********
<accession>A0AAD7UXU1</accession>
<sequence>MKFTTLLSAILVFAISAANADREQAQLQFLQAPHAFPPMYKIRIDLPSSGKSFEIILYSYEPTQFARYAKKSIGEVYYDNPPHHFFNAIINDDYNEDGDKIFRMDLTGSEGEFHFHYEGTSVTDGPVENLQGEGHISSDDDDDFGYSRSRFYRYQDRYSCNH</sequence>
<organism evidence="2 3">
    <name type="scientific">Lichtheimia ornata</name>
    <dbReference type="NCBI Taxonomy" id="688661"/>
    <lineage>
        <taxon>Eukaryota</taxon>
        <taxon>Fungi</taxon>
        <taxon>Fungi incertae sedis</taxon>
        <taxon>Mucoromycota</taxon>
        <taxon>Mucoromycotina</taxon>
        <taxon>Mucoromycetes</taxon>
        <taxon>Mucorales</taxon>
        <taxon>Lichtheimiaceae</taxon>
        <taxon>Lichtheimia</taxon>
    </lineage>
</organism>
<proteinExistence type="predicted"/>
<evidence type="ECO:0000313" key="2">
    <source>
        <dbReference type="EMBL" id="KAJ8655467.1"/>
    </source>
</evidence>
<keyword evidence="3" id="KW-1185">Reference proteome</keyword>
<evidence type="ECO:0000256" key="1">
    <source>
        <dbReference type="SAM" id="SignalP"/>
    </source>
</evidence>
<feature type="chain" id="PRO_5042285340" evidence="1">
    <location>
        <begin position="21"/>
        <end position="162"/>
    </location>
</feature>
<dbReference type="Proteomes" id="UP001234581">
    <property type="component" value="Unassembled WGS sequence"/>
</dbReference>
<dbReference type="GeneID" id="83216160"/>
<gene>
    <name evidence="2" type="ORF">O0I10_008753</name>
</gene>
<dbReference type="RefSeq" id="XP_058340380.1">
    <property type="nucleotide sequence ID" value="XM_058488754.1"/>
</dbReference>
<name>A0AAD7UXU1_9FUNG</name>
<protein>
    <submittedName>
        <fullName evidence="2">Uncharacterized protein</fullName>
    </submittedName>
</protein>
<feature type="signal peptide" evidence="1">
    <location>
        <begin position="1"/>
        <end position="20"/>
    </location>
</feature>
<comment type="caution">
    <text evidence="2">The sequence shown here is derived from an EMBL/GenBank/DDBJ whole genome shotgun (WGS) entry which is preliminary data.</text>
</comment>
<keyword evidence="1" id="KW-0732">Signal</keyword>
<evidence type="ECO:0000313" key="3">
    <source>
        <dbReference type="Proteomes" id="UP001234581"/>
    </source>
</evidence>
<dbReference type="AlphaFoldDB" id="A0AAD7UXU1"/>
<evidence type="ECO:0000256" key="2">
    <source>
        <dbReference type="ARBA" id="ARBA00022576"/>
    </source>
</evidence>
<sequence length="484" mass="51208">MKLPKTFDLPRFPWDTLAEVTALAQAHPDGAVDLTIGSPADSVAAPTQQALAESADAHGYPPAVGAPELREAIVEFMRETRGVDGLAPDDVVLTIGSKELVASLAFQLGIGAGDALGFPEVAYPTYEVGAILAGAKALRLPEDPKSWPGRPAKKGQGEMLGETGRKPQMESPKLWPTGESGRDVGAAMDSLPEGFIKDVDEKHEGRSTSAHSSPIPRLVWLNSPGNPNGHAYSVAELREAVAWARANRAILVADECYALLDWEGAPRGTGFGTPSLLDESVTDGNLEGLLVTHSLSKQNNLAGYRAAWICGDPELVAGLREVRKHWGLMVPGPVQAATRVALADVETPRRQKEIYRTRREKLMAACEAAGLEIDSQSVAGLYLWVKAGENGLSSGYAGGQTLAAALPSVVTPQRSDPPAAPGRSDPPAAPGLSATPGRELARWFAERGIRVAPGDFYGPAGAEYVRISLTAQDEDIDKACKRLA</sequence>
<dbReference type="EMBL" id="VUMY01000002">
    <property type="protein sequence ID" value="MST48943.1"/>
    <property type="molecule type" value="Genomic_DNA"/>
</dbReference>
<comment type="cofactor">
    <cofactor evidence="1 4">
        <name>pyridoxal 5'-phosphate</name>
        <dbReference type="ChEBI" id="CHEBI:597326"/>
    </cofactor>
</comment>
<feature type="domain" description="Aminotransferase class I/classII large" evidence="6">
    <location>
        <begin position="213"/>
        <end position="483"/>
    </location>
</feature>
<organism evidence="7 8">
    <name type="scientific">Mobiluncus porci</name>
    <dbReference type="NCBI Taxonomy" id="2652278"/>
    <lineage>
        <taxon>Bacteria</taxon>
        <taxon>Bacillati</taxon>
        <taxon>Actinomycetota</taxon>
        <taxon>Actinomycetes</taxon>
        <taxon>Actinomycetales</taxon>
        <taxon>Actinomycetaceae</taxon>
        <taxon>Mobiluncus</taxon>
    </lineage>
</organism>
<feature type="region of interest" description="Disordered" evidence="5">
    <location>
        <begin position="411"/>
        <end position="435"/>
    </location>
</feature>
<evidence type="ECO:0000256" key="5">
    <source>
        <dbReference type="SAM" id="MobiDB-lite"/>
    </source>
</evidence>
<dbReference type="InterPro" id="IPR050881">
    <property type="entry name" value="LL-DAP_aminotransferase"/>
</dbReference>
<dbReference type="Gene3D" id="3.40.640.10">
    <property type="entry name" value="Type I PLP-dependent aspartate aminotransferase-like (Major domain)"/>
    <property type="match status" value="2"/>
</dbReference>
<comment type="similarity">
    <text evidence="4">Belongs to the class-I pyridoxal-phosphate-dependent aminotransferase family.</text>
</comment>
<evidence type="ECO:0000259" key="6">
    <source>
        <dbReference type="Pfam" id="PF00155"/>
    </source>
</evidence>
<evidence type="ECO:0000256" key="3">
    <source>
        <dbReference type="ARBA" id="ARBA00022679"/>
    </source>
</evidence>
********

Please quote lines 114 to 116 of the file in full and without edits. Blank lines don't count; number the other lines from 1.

<dbReference type="InterPro" id="IPR050881">
    <property type="entry name" value="LL-DAP_aminotransferase"/>
</dbReference>